Take a recycling event day tour of the Good News Project warehouse

We're trying to make our own way. We're not standing still, and we're moving forward even in these tough times.
--Tom Fladland, Good News Project operations manager

Good News' desire to help the environment doesn't end with recycling. The project also makes rain barrels out of plastics donated by a local soda company, which were sold this spring at several garden sales.

And there's the little garden just outside the warehouse.

"Well, it's not so little any more," Daniels said. "We had some land out back that we had thrown some compost on. So for two years, we've been growing vegetables and giving them to our local food pantries."

The project has harvested more than 100 pounds so far, with potatoes and corn yet to be harvested.

In addition, the charity collects hospital supplies, which it lends to locals, and ships them to the islands of Dominica, Grenada, St. Lucia and St. Vincent, where Good News does its missionary work.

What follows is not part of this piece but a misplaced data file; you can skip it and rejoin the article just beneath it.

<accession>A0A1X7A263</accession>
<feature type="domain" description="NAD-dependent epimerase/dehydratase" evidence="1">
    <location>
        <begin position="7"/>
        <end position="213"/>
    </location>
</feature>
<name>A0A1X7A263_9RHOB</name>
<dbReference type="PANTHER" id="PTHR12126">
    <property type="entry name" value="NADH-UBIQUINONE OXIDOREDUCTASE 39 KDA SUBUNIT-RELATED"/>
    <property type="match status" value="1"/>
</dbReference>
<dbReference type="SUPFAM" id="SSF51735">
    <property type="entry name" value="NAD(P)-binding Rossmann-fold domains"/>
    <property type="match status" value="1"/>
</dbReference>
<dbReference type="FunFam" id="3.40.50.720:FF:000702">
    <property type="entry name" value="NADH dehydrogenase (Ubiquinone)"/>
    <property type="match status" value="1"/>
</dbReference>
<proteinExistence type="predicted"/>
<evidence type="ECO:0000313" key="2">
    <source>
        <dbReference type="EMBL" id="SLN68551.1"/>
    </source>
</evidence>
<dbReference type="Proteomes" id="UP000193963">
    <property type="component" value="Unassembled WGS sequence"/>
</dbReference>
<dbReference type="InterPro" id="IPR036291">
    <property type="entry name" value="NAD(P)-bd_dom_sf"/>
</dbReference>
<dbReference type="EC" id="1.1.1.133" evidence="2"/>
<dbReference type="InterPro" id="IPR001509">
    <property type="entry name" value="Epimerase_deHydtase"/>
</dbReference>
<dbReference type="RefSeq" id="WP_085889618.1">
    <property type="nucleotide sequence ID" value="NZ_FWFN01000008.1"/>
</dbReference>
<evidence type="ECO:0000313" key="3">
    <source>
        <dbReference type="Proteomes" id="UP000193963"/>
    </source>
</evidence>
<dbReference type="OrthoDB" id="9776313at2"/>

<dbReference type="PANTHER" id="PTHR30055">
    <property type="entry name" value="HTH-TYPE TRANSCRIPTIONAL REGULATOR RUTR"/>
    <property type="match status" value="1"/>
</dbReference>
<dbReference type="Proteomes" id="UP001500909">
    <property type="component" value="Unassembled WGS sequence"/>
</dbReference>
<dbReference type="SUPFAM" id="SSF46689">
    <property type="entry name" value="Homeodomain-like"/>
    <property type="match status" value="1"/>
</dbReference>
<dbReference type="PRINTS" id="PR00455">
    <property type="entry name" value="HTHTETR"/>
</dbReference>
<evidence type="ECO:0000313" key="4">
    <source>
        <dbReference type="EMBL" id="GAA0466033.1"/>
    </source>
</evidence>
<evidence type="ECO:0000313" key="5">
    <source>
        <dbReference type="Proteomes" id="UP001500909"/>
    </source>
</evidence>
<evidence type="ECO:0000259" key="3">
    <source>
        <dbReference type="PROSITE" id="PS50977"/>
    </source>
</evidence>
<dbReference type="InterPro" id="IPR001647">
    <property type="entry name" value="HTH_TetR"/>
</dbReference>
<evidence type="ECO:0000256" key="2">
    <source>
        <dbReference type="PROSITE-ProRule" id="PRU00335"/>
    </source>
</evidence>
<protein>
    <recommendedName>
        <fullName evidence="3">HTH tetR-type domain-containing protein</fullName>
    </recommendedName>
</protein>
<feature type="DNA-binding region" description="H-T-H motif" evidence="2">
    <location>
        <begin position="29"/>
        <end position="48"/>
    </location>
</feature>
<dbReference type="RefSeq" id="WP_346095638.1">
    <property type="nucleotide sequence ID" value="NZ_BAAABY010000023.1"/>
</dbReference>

In the islands, volunteers build small homes (282 so far) and work in schools and an orphanage (in part built by the money raised at the recycling events). Doctors and nurses provide free health care at hospitals.

And the Air Force flies down pallets of electronics and humanitarian supplies that still have some life. Fladland estimated they ship about $250,000 worth of goods each year to each island.

The next recycling event is September 17-18, and while it is uncertain how much cash it will net Good News, the charity is determined to do what it can to help.

"We're not a passive nonprofit at all," Fladland said. "We're trying to make our own way. We're not standing still, and we're moving forward even in these tough times. And every year, we're just keeping our head above water."